By Tim Nanns
An audio message that went online on Saturday, bearing similarities to “Islamic State” (IS) propaganda videos, purportedly is the voice of Boko Haram’s leader, known as Abu Bakr Shekau.
In the message, Shekau is allegedly addressing self-proclaimed Caliph of “Islamic State” Abu Bakr Al-Baghdadi, and swearing his group’s allegiance to him.
The speaker states that “we announce our allegiance to the Caliph […] and will hear and obey in times of difficulty and prosperity, in hardship and ease”; a pledge similar to the ones made by other radical Islamist groups to Al-Baghdadi before. These groups include Sinai-based Ansar Beit Al-Maqdis, which rebranded itself “State of Sinai”, and several other groups in Libya, Algeria, Afghanistan and Pakistan.
There has been an increase and a shift in Boko Haram’s social media activity since January, now displaying more professionalism than before, with closer resemblance to IS media, leading to speculations among analysts about closer ties between the two groups.
Earlier on Saturday several bomb blasts hit the capital of the Nigerian state of Borno, Maiduguri, killing more than 50 people. Though so far nobody has claimed responsibility for the attack, it bears close resemblance to Boko Haram’s terror tactics, frequently targeting civilians. Maiduguri has been the target of major Boko Haram assaults earlier this year, which were repelled by Nigerian armed forces.
Egyptian Foreign Ministry spokesperson Badr Abdelatty told Daily News Egypt that it is “now evident” that groups like IS, the Muslim Brotherhood and Boko Haram “are all the same”, while reiterating earlier calls by the Egyptian government to the international community to “unite against these groups”.
Islamic institution Dar Al-Ifta struck the same chord in a statement published on Sunday, condemning both organisations as having “different names [but] carrying the same intellectual poisons”. They stated that this is religious extremism that is not about a religious direction, but much more “driven by their greed for power”. It also called on the international community to “assume its responsibilities”, criticising the selective approach by some countries in dealing with “these organisations”.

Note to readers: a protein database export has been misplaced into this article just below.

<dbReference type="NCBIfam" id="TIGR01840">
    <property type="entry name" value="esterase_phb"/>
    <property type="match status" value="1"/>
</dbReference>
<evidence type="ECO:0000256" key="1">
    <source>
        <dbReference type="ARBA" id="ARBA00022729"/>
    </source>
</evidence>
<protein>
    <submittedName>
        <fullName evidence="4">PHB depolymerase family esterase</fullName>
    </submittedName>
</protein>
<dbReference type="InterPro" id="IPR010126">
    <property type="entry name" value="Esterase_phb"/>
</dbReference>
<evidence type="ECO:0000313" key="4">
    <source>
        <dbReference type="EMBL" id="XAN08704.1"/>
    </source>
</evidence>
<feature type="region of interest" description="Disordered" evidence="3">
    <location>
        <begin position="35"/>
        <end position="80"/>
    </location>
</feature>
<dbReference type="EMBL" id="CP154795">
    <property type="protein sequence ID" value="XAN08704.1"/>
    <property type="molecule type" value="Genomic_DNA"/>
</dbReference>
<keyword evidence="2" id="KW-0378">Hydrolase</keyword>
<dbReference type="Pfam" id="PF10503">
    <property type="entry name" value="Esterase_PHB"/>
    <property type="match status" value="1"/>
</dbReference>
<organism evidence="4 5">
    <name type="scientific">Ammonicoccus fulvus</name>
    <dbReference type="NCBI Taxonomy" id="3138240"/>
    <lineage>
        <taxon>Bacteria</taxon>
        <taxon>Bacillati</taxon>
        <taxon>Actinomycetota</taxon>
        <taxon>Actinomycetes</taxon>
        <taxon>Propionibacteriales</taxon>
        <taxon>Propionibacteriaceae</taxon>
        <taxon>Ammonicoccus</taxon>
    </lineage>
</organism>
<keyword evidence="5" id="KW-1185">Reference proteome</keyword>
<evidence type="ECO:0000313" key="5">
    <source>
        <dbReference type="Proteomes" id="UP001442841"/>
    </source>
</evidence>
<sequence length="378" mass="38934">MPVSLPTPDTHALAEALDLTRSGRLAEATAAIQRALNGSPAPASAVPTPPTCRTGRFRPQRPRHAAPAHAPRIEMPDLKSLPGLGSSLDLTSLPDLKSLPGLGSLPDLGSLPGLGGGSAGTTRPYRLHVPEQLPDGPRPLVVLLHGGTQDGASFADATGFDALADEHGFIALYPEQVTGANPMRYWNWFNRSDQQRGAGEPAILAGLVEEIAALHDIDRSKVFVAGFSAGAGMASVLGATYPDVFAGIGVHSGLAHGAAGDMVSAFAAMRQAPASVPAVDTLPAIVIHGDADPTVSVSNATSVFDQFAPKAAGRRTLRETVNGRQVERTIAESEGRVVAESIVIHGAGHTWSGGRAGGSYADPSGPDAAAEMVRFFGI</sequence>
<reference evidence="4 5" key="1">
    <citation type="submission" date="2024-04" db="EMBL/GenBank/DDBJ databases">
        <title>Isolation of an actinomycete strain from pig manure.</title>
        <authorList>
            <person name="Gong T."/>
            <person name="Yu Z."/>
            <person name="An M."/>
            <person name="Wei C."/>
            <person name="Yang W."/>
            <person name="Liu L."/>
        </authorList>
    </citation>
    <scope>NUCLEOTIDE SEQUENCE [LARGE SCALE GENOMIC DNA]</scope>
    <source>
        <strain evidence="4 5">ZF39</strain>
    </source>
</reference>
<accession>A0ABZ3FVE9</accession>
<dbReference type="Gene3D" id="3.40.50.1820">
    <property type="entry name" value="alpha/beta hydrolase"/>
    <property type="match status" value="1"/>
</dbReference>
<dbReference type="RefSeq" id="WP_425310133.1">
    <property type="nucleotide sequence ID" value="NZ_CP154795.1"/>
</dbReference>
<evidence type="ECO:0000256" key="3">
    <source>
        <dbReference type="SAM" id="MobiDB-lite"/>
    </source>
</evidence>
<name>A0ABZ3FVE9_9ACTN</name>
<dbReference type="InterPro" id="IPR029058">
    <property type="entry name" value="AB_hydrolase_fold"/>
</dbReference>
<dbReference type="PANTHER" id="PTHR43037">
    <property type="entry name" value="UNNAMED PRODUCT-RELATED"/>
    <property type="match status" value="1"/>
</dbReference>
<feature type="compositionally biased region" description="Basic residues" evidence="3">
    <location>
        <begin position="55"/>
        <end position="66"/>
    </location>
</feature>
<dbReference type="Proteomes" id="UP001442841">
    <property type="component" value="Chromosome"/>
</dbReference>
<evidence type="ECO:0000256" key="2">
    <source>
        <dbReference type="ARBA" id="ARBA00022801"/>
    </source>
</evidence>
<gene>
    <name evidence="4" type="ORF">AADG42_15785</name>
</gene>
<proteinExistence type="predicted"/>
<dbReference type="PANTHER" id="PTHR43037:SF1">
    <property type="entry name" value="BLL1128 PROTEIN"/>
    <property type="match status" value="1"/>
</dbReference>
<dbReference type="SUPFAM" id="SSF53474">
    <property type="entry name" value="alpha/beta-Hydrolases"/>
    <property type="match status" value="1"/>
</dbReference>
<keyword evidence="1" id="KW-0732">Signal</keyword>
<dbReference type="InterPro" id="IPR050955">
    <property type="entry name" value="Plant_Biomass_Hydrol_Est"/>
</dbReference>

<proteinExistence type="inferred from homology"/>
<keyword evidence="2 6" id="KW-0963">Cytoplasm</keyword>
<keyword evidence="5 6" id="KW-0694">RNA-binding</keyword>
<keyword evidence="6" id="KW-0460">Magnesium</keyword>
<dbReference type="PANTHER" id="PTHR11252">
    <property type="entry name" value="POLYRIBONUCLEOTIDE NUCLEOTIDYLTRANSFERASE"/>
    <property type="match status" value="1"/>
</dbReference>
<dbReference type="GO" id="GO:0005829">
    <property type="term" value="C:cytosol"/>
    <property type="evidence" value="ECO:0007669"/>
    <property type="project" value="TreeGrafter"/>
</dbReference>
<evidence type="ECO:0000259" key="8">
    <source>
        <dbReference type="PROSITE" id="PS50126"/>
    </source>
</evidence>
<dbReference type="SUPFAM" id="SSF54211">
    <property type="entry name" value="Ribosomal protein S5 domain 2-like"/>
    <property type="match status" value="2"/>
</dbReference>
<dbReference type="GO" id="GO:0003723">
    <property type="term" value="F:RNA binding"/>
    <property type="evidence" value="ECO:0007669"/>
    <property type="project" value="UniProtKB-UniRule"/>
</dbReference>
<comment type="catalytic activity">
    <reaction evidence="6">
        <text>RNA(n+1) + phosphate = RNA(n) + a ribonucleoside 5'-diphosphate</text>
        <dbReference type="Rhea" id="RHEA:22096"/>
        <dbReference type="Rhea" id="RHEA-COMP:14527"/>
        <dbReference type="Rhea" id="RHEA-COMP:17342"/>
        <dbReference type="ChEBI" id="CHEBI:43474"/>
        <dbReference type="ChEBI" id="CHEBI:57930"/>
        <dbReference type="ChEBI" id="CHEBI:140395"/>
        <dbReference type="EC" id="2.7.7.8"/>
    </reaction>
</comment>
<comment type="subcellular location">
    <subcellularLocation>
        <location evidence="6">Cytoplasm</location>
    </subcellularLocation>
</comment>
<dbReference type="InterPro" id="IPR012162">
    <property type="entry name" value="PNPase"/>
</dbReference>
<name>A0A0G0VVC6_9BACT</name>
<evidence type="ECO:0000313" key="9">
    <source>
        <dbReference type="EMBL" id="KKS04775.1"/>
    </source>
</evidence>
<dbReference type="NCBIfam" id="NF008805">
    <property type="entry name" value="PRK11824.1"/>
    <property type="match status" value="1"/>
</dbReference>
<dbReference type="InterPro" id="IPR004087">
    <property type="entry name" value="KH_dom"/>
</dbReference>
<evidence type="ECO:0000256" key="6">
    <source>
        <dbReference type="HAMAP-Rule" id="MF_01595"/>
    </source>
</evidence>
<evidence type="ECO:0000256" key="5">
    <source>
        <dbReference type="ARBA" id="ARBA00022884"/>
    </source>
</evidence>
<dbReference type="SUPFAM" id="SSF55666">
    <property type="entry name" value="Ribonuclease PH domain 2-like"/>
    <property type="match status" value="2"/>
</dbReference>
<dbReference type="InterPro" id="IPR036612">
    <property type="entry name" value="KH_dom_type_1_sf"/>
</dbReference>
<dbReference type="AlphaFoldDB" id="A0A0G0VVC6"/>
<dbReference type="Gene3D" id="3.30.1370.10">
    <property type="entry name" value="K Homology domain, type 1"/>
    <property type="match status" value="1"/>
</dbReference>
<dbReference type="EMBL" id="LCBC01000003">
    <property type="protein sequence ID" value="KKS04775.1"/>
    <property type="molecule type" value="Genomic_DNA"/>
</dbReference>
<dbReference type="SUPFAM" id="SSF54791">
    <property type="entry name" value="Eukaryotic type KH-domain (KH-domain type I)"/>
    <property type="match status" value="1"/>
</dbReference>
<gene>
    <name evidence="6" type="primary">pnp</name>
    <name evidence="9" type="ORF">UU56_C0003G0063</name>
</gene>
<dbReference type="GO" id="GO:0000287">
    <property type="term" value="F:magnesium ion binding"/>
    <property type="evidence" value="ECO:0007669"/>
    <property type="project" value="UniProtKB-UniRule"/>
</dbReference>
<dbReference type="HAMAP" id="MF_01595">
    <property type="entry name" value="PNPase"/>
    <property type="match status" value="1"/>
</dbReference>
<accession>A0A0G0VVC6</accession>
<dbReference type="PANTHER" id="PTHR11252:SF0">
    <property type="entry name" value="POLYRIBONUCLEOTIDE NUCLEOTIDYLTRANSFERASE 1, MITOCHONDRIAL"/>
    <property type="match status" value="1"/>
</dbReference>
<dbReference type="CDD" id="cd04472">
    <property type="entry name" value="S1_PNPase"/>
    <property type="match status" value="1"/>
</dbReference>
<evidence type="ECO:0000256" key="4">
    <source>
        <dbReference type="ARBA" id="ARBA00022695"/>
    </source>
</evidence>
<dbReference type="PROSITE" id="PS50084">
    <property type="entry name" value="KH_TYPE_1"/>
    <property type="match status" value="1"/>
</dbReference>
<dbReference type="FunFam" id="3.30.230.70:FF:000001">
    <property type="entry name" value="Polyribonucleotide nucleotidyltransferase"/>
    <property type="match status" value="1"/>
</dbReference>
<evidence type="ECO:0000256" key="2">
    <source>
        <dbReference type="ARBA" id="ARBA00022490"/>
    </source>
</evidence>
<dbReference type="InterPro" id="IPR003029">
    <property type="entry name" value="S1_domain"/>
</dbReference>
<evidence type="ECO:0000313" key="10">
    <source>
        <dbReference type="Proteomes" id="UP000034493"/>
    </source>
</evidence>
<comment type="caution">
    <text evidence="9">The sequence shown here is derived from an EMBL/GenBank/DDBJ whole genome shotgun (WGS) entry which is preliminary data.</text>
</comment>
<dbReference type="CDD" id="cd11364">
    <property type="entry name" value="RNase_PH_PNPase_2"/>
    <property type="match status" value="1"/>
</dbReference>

Meanwhile in the US, Michael McCaul (Rep.), chairman of the Committee on Homeland Security, issued an official statement Saturday, calling upon the US president to “lay out a sweeping plan […] to win this war” and warning of the possibility of more “Islamist terrorist groups join[ing] together in taking aim at the West”.
However, there is uncertainty if the pledge of allegiance by Boko Haram is just a symbolic act that’s aiming at boosting the popularity of both groups, or if IS will gain any form of operational control over Boko Haram and its affiliates.
While both organisations are aspiring to establish Islamist rule in their respective areas of operation, there are stark differences in their operational approaches. IS is setting up state-like structures in addition to military operations and terrorist attacks, while Boko Haram is likewise relying on terror and military operations, but has not made any attempt so far at setting up structures in any way similar to the ones in IS-held territory.